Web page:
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Pregnancy and Partnership Well-being in a Pandemic


I have worked with mums and babies for a year voluntarily in a perinatal psychotherapy service, worked with couples for around five years as a relationship counsellor and entered the pandemic 6 months pregnant. When the World Health Organisation declared we were in a Pandemic I immediately started to consider how to support my patients and clients -and myself in a new world under lockdown. As a time of heightened anxiety, I expected that the groups I cared for would be in the ‘emotionally vulnerable category’- and so was I.


Why is Pregnancy and Partnership a vulnerability you may ask. Many of us can have a idealised view of the glowing pregnant woman or the romanticised couple. Of course, the experience of bringing life in to the world, and of a longstanding relationship are known to bring increased meaning. Meaning and purpose can be argued as the very fundamentals of happiness; however, with meaning can be loss and difficulty. Pregnancy and relationship related activities- marriage as much as divorce – are noted to bring stress. Being pregnant is the most at-risk time for a woman’s mental health and loss of a partner is the most stressful life event. In a pandemic these stressors are likely to be more intensified as a Pandemic is a time of uncertainty in of itself. So for a pregnant woman arguably moving through more transitions than at any other stage- physically, emotionally and socially– placed in a time when the world is undergoing most change and uncertainty physically, emotionally and socially is going to have an add on effect. Relationships are notably placed under strain in periods of enclosure away from routine- referral rates for couple counselling classically peak around Christmas and after summer holidays. So, in a lockdown the same factors are likely linked to increased risk for a couple. Of course, of greater concern is that the worst of times can be seen naturally in relationships during pregnancy- with spikes of Domestic Violence, and in lockdown these rates also increased.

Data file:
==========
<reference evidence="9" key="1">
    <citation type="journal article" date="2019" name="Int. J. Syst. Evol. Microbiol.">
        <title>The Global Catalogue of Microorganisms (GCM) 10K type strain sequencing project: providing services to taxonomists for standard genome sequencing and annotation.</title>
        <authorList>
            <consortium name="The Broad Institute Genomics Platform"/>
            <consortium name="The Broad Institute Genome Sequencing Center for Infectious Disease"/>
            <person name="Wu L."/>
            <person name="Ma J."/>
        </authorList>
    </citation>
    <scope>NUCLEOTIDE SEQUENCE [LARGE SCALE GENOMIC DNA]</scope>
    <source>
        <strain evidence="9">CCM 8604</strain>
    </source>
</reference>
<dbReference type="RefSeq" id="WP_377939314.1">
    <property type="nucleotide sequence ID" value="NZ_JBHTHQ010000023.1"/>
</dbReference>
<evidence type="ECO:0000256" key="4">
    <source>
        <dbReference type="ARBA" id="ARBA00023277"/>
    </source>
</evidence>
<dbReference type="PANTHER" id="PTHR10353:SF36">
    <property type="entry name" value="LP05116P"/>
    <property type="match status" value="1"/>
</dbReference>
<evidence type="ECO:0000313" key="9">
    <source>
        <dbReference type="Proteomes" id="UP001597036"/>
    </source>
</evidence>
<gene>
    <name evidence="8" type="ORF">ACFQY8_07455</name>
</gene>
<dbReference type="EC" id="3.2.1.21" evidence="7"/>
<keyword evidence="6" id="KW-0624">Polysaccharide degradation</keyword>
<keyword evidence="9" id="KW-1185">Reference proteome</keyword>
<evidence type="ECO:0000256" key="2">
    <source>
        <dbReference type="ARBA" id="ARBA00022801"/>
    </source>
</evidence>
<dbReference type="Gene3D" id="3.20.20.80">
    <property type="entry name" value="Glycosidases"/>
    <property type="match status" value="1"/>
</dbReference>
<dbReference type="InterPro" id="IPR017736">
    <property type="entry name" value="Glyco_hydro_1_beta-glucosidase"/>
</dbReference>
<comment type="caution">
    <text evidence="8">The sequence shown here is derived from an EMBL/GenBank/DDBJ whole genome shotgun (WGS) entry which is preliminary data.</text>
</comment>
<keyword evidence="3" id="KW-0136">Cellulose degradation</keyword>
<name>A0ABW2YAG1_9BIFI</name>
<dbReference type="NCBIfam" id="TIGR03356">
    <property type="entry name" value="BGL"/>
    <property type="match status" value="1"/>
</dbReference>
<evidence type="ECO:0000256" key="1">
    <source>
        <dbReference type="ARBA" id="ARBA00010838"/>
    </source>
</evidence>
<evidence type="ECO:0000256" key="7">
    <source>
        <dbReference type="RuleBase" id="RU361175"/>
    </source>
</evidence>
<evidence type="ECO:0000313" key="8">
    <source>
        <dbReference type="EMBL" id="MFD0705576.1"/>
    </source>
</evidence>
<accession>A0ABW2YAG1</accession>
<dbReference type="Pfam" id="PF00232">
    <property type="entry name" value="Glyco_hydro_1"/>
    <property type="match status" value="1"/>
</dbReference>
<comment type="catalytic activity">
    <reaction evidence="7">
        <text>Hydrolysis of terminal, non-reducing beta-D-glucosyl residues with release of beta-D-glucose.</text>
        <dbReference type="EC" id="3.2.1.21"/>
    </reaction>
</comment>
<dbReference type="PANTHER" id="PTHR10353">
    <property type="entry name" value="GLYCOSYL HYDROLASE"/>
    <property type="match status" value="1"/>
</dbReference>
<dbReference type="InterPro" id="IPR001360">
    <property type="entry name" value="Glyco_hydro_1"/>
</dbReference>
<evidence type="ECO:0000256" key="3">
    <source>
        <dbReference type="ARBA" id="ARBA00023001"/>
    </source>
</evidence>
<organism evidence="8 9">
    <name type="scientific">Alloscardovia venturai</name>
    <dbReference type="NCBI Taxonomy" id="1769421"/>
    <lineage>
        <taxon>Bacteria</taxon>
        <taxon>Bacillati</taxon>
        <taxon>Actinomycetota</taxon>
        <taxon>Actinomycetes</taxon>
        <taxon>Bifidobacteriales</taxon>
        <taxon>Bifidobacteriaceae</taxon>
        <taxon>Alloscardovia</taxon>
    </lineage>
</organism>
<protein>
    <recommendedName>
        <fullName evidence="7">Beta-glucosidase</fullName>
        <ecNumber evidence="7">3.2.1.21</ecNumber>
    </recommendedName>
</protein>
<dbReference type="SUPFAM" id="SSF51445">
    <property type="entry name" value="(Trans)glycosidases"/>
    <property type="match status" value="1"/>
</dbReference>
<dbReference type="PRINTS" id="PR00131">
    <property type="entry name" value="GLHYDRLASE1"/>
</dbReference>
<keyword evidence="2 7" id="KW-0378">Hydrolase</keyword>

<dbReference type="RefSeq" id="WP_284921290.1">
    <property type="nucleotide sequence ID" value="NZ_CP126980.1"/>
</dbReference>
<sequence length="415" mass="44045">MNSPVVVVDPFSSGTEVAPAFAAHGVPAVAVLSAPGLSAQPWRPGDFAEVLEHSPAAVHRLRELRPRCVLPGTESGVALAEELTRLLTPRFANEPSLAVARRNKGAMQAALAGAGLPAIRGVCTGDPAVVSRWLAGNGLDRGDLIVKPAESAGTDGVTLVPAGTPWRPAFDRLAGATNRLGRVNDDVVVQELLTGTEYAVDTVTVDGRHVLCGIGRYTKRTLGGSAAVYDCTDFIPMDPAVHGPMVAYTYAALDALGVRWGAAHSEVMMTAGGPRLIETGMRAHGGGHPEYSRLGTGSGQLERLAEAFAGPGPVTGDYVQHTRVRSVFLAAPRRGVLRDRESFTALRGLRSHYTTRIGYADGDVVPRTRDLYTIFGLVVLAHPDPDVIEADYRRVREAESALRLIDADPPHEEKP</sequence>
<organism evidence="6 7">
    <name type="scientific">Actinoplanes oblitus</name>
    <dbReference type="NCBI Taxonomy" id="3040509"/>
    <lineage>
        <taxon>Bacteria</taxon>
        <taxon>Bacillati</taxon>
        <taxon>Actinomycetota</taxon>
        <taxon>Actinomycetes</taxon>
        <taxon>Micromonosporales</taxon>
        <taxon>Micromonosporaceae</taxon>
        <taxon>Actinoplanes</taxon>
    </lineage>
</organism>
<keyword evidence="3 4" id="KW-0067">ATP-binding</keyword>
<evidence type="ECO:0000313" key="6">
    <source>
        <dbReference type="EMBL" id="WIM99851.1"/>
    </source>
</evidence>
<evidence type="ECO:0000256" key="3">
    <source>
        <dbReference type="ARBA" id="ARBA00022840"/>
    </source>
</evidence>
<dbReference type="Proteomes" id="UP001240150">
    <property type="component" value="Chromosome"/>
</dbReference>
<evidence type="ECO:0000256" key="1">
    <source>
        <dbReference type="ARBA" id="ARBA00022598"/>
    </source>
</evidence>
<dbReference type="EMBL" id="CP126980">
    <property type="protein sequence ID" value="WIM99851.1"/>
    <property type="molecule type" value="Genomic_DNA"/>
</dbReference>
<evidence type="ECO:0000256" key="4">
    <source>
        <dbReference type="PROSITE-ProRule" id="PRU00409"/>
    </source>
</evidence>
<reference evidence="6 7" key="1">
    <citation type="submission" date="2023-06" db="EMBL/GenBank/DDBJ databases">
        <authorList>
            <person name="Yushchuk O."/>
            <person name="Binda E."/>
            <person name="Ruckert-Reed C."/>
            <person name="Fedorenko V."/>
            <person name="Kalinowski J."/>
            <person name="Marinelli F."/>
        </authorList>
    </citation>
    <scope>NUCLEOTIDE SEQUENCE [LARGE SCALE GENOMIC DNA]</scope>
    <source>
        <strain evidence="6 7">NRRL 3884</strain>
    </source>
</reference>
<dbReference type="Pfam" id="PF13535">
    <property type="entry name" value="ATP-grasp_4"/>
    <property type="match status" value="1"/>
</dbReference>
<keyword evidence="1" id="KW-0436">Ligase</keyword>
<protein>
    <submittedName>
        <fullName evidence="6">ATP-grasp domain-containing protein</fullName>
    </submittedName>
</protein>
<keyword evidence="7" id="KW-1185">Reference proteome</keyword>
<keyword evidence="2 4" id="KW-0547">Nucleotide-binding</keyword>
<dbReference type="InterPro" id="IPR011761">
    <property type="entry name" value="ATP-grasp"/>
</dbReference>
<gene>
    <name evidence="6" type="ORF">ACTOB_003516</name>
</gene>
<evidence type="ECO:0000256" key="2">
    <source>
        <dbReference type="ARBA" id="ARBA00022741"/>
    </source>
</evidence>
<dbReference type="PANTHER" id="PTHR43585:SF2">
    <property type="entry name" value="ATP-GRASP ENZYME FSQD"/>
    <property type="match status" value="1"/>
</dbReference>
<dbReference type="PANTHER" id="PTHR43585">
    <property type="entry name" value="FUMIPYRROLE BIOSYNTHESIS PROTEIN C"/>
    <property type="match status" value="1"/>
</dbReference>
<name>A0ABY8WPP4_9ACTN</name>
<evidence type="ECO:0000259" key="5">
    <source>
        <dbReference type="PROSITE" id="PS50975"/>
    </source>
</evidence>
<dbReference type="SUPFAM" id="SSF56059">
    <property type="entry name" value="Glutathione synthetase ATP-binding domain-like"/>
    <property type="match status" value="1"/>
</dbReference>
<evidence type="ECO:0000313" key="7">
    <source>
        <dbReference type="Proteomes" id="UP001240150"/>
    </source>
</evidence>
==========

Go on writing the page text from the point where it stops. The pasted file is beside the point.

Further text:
Considering how to look after well-being I have reflected on the same basic tenants of my practice before entering a pandemic. The key needs to not make assumptions or judgements, to build reflection and to consider what can be ‘let go’ of, as more is added to one’s list of concerns. Revisiting what worries may look like now and what support means for each woman and couple is imperative. A pandemic focusses on the core human anxieties of illness, isolation and identity and it can be helpful to think of these specifically to consider how they are impacting and for a couple to use communication to emphasis on what vulnerability means, needs are -and how each can support one another. Each woman and partner need to connect to their own ‘good enough’ rather than the set expectations felt to come from society and themselves. From realigning focus away from perfection, a hope can be set to also let go of anything that is not imperative to give basic time for self-care. With things being so unknown the basics of having a structure is also helpful- structure to the day with time boundaries between day and night– work and home; and limits set to a few pieces of trusted information one may review to keep up to date.


I have also created a video around this topic during 2020- available from my mental health education team website together with resources here- or directly on youtube here

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